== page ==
Rising rates of medical cannabis use among Canadian military veterans is associated with a parallel decline in the use of prescription opiates and benzodiazepenes, according to federal data recently provided to The Globe and Mail.
According to records provided by Veterans Affairs Canada, the number of veterans prescribed benzodiazepines (e.g. Xanax, Ativan, and Valium) fell nearly 30 percent between 2012 and 2016, while veterans’ use of prescription opiates declined almost 17 percent. During this same period, veterans seeking federal reimbursements for prescription cannabis rose from fewer than 100 total patients to more than 1,700.
Canadian officials legalized the use of cannabis via prescription in 2001.
While the data set is too small to establish cause and effect, the trend is consistent with data indicating that many patients substitute medical cannabis for other prescription drugs, especially opiates.
Prior assessments from the United States report that incidences of opioid-related addiction, abuse, and mortality are significantly lower in jurisdictions that permit medicinal cannabis access as compared to those states that do not.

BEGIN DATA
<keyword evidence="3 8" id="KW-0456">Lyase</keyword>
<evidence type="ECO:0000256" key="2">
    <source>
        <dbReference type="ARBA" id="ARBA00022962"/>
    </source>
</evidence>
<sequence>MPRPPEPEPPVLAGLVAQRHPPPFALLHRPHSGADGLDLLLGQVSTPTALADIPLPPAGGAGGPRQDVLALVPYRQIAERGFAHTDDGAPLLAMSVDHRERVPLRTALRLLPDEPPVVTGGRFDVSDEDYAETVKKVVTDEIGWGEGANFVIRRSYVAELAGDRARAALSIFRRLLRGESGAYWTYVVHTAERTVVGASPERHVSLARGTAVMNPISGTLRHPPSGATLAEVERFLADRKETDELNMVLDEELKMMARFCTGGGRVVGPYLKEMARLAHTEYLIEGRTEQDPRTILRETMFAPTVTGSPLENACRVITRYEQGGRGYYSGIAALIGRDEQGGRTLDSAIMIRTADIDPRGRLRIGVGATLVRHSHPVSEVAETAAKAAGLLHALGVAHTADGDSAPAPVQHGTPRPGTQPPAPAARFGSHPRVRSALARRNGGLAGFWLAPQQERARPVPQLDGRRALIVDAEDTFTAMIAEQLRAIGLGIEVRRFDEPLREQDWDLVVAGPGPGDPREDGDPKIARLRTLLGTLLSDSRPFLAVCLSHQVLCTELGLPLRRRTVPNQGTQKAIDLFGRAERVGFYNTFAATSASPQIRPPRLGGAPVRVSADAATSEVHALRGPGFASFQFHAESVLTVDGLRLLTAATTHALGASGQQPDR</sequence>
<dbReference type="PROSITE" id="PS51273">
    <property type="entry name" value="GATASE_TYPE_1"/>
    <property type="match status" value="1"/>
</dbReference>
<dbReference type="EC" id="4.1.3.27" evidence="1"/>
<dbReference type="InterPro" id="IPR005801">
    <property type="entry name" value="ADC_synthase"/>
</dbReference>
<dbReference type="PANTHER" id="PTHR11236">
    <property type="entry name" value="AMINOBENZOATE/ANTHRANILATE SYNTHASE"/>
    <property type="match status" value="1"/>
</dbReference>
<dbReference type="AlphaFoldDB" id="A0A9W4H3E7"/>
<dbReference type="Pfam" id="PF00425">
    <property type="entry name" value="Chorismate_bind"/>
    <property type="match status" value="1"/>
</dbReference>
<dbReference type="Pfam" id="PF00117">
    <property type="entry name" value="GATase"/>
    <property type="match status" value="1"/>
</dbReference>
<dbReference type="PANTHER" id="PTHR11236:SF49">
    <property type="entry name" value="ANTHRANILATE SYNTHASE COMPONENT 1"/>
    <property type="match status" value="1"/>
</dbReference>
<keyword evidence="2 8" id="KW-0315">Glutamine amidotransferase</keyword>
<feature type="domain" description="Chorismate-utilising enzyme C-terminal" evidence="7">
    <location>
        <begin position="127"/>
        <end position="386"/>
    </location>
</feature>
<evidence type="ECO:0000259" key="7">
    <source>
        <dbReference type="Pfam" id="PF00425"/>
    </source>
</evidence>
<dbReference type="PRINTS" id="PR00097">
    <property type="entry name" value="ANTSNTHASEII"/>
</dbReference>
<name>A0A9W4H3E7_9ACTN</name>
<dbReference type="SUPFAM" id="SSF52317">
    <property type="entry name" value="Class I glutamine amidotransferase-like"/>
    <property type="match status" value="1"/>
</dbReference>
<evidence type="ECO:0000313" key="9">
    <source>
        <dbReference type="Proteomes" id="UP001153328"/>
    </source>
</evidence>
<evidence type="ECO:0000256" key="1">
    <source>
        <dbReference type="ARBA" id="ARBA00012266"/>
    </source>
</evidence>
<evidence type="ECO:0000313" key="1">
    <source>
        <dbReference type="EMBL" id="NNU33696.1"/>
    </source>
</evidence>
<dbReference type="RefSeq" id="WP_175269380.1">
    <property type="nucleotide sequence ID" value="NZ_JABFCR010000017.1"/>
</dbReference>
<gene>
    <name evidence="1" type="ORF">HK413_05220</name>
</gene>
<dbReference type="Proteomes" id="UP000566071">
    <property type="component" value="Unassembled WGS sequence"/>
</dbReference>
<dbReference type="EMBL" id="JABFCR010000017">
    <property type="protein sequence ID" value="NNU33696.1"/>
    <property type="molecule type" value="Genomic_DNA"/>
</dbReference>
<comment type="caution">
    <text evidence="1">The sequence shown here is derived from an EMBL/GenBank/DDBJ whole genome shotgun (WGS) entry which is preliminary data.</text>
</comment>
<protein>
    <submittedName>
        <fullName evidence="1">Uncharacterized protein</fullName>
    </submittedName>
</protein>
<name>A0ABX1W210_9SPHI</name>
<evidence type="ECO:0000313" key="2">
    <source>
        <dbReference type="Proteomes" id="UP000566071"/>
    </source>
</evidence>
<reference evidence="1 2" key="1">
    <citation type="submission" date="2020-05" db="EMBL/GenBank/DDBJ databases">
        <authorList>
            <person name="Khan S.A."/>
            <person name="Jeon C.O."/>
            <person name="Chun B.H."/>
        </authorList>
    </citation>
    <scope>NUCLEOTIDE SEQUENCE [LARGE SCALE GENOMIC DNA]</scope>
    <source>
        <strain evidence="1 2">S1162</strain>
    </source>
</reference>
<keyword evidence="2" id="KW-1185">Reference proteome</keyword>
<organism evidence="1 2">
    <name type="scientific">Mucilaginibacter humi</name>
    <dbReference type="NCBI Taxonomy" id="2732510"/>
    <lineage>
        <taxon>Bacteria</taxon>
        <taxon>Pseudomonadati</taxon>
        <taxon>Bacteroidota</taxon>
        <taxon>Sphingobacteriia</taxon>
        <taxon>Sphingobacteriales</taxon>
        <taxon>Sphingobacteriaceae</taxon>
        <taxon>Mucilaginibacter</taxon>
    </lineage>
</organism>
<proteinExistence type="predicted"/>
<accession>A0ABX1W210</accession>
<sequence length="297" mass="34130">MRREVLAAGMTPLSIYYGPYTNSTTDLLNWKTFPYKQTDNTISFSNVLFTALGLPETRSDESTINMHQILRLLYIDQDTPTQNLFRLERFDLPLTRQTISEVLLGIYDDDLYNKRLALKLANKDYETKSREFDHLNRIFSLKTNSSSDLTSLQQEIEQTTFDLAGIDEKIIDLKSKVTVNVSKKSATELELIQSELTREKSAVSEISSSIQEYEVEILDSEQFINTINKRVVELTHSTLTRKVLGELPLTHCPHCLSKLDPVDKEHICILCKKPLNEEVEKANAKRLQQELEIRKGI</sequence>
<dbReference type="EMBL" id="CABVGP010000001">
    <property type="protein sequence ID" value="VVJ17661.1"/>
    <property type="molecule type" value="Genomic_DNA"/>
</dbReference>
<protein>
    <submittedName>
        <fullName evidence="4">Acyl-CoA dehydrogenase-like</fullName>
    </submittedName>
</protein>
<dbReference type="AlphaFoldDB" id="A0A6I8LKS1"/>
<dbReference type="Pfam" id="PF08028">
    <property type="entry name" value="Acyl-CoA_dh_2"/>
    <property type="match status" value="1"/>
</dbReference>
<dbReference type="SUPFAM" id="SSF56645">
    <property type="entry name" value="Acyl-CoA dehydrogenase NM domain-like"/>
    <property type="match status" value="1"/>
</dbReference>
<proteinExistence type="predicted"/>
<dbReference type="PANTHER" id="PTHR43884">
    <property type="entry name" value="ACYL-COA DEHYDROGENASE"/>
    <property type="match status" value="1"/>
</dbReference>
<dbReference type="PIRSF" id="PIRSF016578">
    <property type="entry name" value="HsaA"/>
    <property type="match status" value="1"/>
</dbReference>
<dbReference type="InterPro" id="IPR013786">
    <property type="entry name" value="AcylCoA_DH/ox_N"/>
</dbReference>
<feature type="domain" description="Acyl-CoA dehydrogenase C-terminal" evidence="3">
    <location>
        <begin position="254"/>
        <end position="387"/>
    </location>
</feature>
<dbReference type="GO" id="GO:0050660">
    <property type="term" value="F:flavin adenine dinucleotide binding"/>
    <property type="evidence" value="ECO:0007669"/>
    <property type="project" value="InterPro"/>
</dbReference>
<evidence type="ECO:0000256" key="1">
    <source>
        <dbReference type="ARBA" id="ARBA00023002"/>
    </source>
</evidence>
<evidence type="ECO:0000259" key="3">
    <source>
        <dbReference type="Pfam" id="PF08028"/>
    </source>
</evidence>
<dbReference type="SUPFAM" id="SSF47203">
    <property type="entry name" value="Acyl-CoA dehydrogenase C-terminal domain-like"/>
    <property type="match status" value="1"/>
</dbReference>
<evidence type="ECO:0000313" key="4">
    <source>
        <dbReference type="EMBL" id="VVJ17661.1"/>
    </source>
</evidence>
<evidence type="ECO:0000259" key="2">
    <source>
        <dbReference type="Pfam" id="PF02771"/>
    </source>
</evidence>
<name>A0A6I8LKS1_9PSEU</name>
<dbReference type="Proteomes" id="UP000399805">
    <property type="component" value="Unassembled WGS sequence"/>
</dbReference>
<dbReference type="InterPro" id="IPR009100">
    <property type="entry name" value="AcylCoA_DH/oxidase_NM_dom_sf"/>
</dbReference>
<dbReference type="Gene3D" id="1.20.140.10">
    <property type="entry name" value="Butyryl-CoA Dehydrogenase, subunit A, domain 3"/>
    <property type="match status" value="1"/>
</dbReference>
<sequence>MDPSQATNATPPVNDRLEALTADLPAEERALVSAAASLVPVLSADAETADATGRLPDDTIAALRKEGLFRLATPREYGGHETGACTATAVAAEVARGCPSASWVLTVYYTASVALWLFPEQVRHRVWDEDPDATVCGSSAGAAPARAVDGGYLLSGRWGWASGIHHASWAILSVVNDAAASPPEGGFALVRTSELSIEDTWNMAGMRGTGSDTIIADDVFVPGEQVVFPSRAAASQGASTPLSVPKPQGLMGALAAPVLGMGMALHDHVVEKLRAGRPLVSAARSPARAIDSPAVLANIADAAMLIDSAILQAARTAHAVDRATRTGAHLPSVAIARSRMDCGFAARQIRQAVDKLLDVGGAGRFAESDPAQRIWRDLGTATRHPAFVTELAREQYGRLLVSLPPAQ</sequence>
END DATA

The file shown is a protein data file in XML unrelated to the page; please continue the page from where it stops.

Rates of prescription opioid abuse are significantly lower in jurisdictions that permit medical marijuana access, according to data reported by Castlight Health, an employee health benefits platform provider.
Investigators assessed anonymous prescription reporting data from over one million employees between the years 2011 and 2015.
In states that did not permit medical marijuana access, 5.4 percent of individuals with an opioid prescription qualified as abusers of the drug. (The study’s authors defined “abuse” as opioid use by an individual who was not receiving palliative care, who received greater than a 90-day cumulative supply of opioids, and received an opioid prescription from four or more providers.) By contrast, only 2.8 percent of individuals with an opioid prescription living in medical marijuana states met the criteria.